Irritant Contact Dermatitis Medication

  • Author: Daniel J Hogan, MD; Chief Editor: William D James, MD  more...
Updated: Apr 16, 2014

Medication Summary

After the identification and removal of any potential causal agents, the use of ceramides creams or bland emollients and bland barrier creams such as those containing dimethicone are the mainstays of medical treatment for irritant contact dermatitis.

A number of agents commonly found in therapeutic products for the skin (eg, propylene glycol, lactic acid, urea, salicylic acid) may produce further skin inflammation and may need to be avoided in these individuals. Topical corticosteroids play a limited role in the treatment of irritant contact dermatitis. They do not address the process directly, but they may be helpful for superimposed eczematous features.


Corticosteroids, topical

Class Summary

Corticosteroids are immunosuppressives with anti-inflammatory properties that modify the body's immune response to diverse stimuli. Other actions include vasoconstriction and antiproliferation. These agents have limited use in the treatment of irritant contact dermatitis.



A highly potent, fluorinated corticosteroid (class 2-3), amcinonide suppresses mitotic activity and causes vasoconstriction. It stimulates synthesis of enzymes needed to decrease inflammation and may suppress histamine release associated with pruritus.

Fluocinolone (Capex, Derma-Smoothe/FS)


Fluocinolone is a fluorinated corticosteroid of mid potency at the 0.025% concentration (class 4-5) and mild potency at the 0.01% concentration (class 6).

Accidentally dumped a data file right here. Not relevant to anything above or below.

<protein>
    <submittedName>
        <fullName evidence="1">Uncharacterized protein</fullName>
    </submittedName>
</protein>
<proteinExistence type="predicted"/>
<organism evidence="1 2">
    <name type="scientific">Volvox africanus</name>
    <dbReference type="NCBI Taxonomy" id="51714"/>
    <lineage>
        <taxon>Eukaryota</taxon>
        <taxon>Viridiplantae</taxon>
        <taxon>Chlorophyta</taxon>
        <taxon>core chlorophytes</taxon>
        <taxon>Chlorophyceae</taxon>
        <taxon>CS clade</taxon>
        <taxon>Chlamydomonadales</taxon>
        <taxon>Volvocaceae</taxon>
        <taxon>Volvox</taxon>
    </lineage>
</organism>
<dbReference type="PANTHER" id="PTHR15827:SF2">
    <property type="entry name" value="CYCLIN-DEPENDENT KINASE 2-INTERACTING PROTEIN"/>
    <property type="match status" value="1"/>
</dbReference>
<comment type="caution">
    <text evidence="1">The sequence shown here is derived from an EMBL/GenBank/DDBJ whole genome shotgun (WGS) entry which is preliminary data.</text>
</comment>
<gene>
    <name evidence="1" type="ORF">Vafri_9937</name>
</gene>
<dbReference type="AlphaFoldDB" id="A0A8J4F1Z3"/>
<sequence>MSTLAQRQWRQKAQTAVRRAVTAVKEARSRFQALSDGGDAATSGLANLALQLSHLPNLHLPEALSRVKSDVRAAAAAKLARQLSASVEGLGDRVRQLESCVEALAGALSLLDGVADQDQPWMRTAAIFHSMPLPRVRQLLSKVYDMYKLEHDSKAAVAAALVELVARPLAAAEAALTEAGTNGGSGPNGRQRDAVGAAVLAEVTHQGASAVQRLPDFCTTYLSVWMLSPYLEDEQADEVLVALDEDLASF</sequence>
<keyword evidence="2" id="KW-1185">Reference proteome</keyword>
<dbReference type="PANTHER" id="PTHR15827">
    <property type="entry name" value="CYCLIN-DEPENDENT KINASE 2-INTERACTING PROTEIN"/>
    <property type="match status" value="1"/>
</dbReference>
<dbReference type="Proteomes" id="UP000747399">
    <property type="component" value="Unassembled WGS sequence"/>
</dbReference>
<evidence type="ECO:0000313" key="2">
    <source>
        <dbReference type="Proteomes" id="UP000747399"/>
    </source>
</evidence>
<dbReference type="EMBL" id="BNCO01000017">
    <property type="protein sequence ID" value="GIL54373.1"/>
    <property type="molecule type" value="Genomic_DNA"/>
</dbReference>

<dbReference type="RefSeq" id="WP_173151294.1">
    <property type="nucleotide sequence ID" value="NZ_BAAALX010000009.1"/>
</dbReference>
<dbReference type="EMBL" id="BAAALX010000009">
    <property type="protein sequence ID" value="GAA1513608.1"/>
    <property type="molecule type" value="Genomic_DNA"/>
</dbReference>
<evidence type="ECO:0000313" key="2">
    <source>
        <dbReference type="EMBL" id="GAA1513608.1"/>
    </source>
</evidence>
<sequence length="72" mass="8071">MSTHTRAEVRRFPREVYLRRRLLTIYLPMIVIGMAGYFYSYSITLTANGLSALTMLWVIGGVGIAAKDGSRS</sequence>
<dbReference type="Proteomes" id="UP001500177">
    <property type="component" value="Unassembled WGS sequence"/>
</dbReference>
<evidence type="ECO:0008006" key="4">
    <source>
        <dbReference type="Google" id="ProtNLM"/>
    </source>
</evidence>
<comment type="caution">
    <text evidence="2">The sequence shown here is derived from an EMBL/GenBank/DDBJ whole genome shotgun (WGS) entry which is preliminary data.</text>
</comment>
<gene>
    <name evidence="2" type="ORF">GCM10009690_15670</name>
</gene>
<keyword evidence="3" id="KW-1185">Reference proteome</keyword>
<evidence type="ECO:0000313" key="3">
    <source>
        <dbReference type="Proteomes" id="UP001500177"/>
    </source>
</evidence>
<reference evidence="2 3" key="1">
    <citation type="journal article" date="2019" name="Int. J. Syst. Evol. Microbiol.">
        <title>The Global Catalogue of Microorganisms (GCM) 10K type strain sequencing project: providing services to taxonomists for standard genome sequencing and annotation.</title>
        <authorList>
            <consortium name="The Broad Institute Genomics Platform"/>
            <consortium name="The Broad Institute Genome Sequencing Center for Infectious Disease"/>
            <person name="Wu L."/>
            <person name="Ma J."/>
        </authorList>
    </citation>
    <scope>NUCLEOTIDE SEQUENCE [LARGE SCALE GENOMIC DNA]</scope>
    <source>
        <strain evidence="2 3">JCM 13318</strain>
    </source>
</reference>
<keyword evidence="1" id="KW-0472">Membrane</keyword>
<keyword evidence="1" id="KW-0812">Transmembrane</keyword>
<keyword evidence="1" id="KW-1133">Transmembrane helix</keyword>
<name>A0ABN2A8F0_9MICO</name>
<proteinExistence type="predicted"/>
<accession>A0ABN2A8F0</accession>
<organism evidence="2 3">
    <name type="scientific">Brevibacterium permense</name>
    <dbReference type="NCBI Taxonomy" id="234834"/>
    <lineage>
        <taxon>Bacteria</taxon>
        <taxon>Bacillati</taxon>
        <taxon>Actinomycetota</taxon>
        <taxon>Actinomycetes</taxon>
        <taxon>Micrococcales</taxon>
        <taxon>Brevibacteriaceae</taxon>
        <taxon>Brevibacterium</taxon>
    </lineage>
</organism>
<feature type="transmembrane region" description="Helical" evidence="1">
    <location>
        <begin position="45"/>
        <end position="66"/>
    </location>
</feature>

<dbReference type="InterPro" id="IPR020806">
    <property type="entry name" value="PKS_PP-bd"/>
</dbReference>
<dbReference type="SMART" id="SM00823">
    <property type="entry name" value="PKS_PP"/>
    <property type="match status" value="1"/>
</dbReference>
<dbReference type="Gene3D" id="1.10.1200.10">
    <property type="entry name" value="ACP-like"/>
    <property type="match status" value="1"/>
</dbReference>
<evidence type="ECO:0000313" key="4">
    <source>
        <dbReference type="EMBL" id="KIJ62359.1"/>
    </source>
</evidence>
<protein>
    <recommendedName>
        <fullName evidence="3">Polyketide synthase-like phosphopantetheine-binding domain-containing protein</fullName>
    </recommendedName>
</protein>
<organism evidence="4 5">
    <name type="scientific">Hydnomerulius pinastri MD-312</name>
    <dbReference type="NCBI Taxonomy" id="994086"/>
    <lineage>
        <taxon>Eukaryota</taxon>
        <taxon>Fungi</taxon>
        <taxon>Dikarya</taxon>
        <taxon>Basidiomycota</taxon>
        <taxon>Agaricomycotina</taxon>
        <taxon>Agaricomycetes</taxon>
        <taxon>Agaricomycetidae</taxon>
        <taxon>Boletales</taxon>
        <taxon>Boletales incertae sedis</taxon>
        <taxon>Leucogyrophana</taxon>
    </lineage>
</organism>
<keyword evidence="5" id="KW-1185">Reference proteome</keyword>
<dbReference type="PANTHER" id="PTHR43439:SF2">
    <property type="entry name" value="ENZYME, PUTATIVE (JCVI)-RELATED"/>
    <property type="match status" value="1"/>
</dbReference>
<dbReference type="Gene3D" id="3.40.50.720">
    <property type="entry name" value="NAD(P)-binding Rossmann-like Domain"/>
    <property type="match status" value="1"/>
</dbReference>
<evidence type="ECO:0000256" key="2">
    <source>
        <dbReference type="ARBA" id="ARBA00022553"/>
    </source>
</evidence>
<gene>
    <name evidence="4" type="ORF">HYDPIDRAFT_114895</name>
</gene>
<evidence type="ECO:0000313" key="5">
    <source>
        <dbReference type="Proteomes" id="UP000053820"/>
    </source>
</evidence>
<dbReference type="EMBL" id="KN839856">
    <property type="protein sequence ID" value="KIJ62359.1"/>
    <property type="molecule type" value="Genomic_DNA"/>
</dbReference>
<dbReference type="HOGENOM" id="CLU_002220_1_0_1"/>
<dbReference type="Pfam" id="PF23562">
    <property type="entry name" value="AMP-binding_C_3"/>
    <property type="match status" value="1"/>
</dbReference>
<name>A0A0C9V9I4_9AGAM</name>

Contributor Information and Disclosures

Daniel J Hogan, MD Clinical Professor of Internal Medicine (Dermatology), Nova Southeastern University College of Osteopathic Medicine; Investigator, Hill Top Research, Florida Research Center

Daniel J Hogan, MD is a member of the following medical societies: Alpha Omega Alpha, American Academy of Dermatology, American Contact Dermatitis Society, Canadian Dermatology Association

Disclosure: Nothing to disclose.

Specialty Editor Board

Michael J Wells, MD, FAAD Associate Professor, Department of Dermatology, Texas Tech University Health Sciences Center, Paul L Foster School of Medicine

Michael J Wells, MD, FAAD is a member of the following medical societies: Alpha Omega Alpha, American Academy of Dermatology, American Medical Association, Texas Medical Association

Disclosure: Nothing to disclose.

Paul Krusinski, MD Director of Dermatology, Fletcher Allen Health Care; Professor, Department of Internal Medicine, University of Vermont College of Medicine

Paul Krusinski, MD is a member of the following medical societies: American Academy of Dermatology, American College of Physicians, Society for Investigative Dermatology

Disclosure: Nothing to disclose.

Chief Editor

William D James, MD Paul R Gross Professor of Dermatology, Vice-Chairman, Residency Program Director, Department of Dermatology, University of Pennsylvania School of Medicine

William D James, MD is a member of the following medical societies: American Academy of Dermatology, Society for Investigative Dermatology

Disclosure: Nothing to disclose.

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Chronic irritant contact dermatitis of the hands in an older worker; the condition resulted in early retirement.
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